Reading that from a neutral’s perspective reminds me of the comments made by the ex-CEO at Portsmouth Peter Storrie who was stunned when the contracts he had drawn up for the players signed during his tenure had resulted in the club having to pay out millions in bonuses when they won the FA Cup. He seemed genuinely bemused that a squad of highly paid internationals was capable of bringing silver wear to the club. I mean what were the chances of that? Sadly it seems there wasn’t the slightest glimmer or an inclining that this could possible happen. Some of the contracts contain such wonderful creative pieces of writing that even JK Rowling is jealous and even now the impact of such contracts is felt when you realise that despite having the smallest playing squad in the league they have one of the largest wage bills in the Championship. I’d be genuinely surprised if at least a few players didn’t receive huge bonuses for winning the Asia Cup but then again nothing would surprise me anymore after Peter Storrie received win bonuses alongside the players. I do however wonder if he’s got any goals in him because let’s face it we need someone to get on the score sheet with Kitson again firing blanks; perhaps it stems from the fact his hair if the colour akin to a jaffa?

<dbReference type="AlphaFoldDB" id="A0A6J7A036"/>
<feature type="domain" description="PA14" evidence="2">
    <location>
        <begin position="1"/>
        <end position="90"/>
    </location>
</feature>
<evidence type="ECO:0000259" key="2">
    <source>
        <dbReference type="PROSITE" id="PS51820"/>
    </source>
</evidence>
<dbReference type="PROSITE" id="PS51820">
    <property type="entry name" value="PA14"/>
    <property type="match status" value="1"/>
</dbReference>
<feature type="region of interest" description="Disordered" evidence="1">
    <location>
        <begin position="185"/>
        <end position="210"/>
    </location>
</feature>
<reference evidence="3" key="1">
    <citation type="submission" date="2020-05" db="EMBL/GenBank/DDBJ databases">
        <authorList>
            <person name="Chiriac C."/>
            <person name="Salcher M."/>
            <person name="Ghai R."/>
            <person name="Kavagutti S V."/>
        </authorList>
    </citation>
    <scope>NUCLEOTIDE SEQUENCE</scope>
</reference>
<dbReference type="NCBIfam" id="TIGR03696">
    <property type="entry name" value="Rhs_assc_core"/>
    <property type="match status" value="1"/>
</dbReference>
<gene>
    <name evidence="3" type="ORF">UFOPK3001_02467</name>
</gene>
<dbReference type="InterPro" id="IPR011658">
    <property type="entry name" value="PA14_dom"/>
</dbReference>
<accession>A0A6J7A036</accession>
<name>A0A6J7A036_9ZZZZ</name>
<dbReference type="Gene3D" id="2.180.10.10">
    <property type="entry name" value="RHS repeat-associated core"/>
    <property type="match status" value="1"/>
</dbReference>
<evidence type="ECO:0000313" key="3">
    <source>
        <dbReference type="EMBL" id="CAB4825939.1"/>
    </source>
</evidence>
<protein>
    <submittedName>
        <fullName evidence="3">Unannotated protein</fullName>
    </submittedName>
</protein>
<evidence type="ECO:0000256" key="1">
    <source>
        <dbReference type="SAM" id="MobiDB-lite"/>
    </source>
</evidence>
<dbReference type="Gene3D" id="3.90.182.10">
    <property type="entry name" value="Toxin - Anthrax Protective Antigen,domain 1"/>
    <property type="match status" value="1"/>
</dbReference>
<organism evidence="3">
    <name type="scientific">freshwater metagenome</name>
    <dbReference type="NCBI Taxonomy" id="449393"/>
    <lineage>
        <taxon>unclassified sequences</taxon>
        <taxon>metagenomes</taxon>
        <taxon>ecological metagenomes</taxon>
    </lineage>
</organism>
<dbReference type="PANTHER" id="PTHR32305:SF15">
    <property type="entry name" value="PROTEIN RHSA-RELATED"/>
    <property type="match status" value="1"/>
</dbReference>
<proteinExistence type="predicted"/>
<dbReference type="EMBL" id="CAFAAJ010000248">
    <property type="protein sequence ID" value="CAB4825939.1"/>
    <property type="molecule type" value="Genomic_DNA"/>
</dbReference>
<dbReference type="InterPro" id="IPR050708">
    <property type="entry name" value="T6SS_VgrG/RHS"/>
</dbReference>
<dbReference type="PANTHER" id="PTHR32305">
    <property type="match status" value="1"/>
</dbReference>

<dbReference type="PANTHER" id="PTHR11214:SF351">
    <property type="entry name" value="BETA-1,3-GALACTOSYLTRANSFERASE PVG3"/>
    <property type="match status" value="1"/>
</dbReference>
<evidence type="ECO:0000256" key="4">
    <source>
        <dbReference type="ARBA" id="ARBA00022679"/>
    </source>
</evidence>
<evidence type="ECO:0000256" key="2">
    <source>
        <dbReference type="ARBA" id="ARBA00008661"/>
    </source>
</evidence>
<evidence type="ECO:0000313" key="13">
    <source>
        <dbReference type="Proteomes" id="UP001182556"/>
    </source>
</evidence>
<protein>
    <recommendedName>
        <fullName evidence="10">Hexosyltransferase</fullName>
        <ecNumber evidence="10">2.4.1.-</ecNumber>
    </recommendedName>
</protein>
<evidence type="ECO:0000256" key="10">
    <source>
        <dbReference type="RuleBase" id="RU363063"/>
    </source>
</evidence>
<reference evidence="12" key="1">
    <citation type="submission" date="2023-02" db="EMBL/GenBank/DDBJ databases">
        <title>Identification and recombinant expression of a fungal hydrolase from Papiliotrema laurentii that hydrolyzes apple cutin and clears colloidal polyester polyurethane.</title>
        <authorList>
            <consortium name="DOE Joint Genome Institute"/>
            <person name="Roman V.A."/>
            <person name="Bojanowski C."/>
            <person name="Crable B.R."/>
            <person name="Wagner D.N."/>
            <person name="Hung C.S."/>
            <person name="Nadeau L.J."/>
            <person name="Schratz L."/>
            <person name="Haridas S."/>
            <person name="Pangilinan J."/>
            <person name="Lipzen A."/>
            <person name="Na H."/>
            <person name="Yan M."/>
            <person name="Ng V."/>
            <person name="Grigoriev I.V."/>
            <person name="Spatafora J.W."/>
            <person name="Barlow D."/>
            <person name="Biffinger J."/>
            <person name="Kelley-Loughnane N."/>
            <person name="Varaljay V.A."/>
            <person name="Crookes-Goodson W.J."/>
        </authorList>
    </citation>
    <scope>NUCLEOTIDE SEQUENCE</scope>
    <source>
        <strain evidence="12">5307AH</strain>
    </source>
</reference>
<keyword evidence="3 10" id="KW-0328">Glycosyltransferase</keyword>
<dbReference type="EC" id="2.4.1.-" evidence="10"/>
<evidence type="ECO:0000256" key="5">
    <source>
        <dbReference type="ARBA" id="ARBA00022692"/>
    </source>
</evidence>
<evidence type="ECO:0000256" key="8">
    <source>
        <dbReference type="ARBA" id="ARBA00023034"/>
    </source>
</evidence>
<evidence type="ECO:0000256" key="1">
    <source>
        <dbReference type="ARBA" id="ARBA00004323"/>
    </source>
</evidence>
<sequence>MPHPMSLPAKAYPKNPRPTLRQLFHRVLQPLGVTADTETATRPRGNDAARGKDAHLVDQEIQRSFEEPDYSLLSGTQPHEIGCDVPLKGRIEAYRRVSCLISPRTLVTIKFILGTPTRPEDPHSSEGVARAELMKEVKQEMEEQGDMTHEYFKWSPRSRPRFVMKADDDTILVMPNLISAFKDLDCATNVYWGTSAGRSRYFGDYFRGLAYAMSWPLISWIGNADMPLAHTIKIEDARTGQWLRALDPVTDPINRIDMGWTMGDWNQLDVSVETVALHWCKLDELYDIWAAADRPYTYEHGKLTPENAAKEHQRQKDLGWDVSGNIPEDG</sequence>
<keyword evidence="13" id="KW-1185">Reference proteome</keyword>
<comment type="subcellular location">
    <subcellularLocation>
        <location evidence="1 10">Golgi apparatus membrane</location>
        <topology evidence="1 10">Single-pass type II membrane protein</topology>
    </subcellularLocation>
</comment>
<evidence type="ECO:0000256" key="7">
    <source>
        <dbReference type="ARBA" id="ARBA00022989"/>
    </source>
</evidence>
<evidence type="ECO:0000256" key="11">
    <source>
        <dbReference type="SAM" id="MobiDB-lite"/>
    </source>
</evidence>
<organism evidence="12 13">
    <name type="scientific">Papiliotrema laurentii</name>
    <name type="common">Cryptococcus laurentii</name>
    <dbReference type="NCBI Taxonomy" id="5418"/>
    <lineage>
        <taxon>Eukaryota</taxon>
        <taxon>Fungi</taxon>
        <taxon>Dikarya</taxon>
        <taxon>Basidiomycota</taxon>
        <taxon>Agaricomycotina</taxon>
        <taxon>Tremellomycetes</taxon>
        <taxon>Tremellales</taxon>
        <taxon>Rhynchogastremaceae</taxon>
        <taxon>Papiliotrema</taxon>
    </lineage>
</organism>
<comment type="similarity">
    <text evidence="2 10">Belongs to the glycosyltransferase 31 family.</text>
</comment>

Villa’s overall loss of £53.9 million for the year up to the 31st of May 2011 represents a 46.87% increase from £37.6 million, a rise of £16.3 million. Whilst Villa’s commercial income had increased by 15.9% year on year, the club had been impacted heavily by the change in management which cost the club £12 million and the record purchase of striker Darren Bent. No one remind the Villa fans how long he will be out injured for after being stretchered off over the weekend.
So in two years the club has managed to post a total loss of £90.6 million. Whilst I’m sure there will be no marquee signings during the summer for Aston Villa, the club really will have its work cut out as it attempts to start to begin to get its finances under control and work towards a brighter financial footing whatever the Chief Financial Officer has to say on the matter.
However it’s not all doom and gloom in the Premier League when Arsenal reported a rise in profits to £49.5 million yesterday following on from Sunday’s on the pitch 5-2 demolition of North London rivals Tottenham. The profit for the six months to the end of November, compares with a loss during the same period in 2010 of £6.1 million.